purposes of that facility and is preserved free of all other public or 
private alternative uses, unless such additional uses are permitted by 
Federal regulation or the FHWA. An alternative use must be consistent 
with the continued operation, maintenance, and safety of the facility, 
and such use shall not result in the exposure of the facility's users 
or others to hazards.
    (b) The STD shall specify procedures in the State manual for 
determining when a real property interest is no longer needed. These 
procedures must provide for coordination among relevant STD 
organizational units, including maintenance, safety, design, planning, 
right-of-way, environment, access management, and traffic operations.
    (c) The STD shall evaluate the environmental effects of disposal 
and leasing actions requiring FHWA approval as provided in 23 CFR part 
    (d) Acquiring agencies shall charge current fair market value or 
rent for the use or disposal of real property interests, including 
access control, if those real property interests were obtained with 
title 23, U.S.C., funding. Exceptions to the requirement for

[[Page 71245]]

charging fair market value may be approved in the following situations:
    (1) With FHWA approval, when the STD clearly shows that an 
exception is in the public interest, for: social, environmental, or 
economic purposes; non-proprietary governmental use; or uses under 23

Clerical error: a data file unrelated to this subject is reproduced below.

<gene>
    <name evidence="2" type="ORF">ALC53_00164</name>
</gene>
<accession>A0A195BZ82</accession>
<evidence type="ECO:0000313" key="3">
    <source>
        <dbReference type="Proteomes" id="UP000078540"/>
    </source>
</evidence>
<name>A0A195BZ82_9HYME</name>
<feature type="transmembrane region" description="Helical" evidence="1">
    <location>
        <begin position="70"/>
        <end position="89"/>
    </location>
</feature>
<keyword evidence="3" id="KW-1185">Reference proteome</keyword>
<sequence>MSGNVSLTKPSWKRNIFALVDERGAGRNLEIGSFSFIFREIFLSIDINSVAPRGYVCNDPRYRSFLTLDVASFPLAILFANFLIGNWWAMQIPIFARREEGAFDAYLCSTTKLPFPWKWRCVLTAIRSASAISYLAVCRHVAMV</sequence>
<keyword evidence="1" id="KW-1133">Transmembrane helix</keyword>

U.S.C. 142(f), Public Transportation. The STD shall submit requests for 
such exceptions to the FHWA in writing.
    (2) Use by public utilities is covered under separate regulations 
(23 CFR part 645).
    (3) Railroads may be accommodated in accordance with 23 CFR part 
    (4) Bikeways and pedestrian walkways may be accommodated in 
accordance with 23 CFR part 652.
    (e) The Federal share of net income from the sale or lease of 
excess real property shall be used by the STD for activities eligible 
for funding under title 23, U.S.C.

Sec. 710.405  Air rights on the NHS.

    (a) The FHWA policies relating to management of airspace on the NHS 
for non-highway purposes are included in this section. This subpart 
applies to the Interstate and to other National Highway System (NHS) 
facilities which receive title 23, U.S.C., assistance in any way. This 
section does not apply to non-NHS highways; to railroads and public 
utilities which cross or otherwise occupy Federal-aid highway rights-
of-way, nor to relocations of railroads or utilities for which 
reimbursement is claimed under subpart H and E of 23 CFR part 140; and 
bikeways and pedestrian walkways as covered in 23 CFR part 652.
    (b) A STD may grant rights for temporary or permanent occupancy or 
use of NHS airspace if the STD has acquired sufficient legal right, 
title, and interest in the right-of-way of a federally assisted highway 
to permit the use of certain airspace for non-highway purposes; and 
where such airspace is not required presently or in the foreseeable 
future for the safe and proper operation and maintenance of the highway 
facility. The STD must obtain prior FHWA approval, except for paragraph 
(c) of this section.
    (c) A State Agency may make lands and rights-of-way available 
without charge to a publicly owned mass transit authority for public 
transit purposes whenever the public interest will be served, and where